As Shakespeare wrote, “the past is prologue,” and it is helpful to consider our past as we kick-off 2022. In that vein, this special themed issue of South Carolina Wildlife commemorates the 300th anniversary of the journeys of the English naturalist Mark Catesby. Beginning in the 1720s, Catesby traveled extensively through the land that would come to be known as South Carolina, and he produced one of the first published accounts of the flora and fauna of North America. Catesby’s work led countless others to value the unique and splendid place we call home here in the Palmetto State, and we see this reflected in a piece on the effects of feather collecting that ultimately led to a conservation legacy for later generations. Further, we feature a piece on wildlife art that represents yet another way in which our natural heritage is captured by talented and passionate artists to be passed on as our legacy for future South Carolinians. Mr. Catesby’s work lives on today through the selfless and dedicated service of the women and men of the S.C. Department of Natural Resources, and you’ll get a sense of what happens between heritage and legacy with a feature on modern wildlife management and how our present generation labors to leave things better than we found them. As I sit here now, between our heritage and our legacy, let me encourage you to consider the blessings of the past and the promise of the future. Let me also challenge you to help build an enduring legacy for our future by getting outside, away from the crowds and the noise, and marvel in the natural wonders of South Carolina. Then, consider how you can support stewardship of our natural resources. As you do so, know that your SCDNR staff are grateful for the natural heritage we inherited from our forebears, and we look we look forward to working with you with you to Empower South Carolinians to Live Life Outdoors, in 2022 and beyond. — Robert H. Boyles Jr., Director South Carolina Department of Natural Resources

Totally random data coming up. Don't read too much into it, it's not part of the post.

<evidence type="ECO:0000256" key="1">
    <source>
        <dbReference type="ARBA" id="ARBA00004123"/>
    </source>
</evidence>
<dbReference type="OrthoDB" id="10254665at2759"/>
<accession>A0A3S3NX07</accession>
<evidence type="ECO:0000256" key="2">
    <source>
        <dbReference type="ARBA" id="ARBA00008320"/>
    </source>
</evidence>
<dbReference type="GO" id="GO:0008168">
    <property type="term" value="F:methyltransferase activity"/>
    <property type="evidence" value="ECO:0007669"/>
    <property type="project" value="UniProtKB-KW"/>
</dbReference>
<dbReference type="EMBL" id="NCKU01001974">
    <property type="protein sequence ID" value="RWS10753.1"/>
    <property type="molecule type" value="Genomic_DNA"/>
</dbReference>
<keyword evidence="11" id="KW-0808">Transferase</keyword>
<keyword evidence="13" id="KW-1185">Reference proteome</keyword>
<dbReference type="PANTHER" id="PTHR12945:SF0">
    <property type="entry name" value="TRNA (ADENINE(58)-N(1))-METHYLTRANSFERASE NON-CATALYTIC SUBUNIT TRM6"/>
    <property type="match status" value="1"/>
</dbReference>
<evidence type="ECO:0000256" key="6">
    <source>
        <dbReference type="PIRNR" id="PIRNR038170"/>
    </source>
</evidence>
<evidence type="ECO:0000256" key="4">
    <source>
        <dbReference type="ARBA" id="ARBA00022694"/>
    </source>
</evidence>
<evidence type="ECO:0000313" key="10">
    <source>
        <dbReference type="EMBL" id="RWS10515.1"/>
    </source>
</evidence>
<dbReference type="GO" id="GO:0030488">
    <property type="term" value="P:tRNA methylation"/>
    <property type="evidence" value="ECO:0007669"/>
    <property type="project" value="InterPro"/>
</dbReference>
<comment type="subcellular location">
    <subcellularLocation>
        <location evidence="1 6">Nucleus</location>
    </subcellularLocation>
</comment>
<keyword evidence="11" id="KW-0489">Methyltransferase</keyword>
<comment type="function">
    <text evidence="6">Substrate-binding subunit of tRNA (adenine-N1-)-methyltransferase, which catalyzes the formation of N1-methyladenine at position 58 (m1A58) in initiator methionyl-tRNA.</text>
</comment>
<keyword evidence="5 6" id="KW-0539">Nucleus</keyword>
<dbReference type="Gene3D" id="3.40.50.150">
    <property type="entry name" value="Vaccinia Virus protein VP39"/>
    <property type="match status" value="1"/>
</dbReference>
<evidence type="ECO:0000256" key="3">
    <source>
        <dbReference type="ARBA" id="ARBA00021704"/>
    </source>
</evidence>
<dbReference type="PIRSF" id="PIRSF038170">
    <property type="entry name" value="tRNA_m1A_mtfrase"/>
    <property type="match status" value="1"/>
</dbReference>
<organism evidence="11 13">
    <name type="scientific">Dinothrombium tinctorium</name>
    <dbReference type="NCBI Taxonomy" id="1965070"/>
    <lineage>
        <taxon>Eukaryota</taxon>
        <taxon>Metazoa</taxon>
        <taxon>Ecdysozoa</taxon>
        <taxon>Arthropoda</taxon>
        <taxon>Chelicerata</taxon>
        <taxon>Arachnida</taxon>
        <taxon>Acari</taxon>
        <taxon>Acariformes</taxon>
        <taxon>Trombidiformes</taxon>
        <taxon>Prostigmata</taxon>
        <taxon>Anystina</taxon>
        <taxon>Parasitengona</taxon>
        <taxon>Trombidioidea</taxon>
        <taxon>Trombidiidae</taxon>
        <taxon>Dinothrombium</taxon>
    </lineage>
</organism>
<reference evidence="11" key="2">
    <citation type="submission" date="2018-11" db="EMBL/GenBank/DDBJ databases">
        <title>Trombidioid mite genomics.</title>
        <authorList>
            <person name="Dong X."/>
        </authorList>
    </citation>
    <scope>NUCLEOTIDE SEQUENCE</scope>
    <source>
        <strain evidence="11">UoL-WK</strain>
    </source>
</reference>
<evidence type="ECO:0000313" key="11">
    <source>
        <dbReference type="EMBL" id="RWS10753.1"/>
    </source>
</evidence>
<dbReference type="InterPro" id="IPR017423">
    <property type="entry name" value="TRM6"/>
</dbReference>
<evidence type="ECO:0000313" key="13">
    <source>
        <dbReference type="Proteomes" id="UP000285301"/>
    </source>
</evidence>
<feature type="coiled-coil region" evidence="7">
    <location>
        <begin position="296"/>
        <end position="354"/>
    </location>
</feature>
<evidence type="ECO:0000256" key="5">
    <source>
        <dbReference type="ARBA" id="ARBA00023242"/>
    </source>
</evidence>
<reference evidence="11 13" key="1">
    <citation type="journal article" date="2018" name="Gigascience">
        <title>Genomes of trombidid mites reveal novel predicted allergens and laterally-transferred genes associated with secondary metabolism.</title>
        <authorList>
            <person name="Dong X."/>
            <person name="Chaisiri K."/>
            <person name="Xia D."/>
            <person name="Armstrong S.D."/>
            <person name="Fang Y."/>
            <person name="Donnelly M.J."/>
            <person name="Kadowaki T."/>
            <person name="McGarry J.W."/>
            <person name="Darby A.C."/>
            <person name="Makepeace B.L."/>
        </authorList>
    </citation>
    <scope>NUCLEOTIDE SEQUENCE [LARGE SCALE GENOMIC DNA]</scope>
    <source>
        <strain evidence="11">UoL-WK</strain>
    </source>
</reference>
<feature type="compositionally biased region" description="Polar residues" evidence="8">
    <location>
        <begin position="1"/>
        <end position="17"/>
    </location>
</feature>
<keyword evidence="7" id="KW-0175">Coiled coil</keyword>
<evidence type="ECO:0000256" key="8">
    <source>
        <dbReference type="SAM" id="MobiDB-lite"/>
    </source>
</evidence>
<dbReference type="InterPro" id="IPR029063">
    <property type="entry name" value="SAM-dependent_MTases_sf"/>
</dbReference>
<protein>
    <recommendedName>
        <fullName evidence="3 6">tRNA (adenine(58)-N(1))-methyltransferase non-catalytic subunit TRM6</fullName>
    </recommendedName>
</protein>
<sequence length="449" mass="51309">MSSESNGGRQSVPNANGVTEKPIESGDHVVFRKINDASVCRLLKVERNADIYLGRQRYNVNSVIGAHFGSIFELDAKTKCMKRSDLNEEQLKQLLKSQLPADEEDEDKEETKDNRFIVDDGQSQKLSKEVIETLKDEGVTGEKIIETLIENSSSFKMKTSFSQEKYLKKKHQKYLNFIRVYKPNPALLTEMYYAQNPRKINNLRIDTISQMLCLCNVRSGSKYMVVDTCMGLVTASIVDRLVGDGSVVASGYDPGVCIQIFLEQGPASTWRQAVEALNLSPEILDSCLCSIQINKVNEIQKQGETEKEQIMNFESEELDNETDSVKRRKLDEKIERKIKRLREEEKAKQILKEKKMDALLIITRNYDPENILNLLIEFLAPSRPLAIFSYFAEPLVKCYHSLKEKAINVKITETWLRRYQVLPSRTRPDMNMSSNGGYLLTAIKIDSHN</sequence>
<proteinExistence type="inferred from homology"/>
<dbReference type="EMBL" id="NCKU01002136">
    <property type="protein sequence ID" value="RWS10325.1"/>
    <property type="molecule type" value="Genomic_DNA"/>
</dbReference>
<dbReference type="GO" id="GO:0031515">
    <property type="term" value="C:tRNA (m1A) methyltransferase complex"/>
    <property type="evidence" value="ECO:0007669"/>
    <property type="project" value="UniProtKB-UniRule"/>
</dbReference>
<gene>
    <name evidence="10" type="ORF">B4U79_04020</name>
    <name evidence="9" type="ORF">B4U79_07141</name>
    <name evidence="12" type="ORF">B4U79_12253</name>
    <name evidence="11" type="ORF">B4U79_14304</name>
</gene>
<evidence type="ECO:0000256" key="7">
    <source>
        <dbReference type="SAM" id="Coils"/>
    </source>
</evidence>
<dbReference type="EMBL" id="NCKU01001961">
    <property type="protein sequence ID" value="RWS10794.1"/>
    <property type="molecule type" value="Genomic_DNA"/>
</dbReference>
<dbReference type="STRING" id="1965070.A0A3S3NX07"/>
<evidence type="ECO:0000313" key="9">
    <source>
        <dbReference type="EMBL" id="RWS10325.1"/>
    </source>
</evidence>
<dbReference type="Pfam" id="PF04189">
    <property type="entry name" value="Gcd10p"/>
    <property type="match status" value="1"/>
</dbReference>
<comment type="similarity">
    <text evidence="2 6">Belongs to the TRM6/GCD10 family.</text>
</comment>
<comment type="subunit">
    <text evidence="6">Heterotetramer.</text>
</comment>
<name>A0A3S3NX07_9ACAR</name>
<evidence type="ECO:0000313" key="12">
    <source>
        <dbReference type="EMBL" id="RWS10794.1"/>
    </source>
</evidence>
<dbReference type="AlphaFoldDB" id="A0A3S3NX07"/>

Catesby in Carolina May 23, 2022, marks the tercentennial of Mark Catesby’s arrival in Carolina. Catesby’s contributions to science and natural history investigations offer valuable insights that influence ongoing efforts to conserve South Carolina’s natural resources.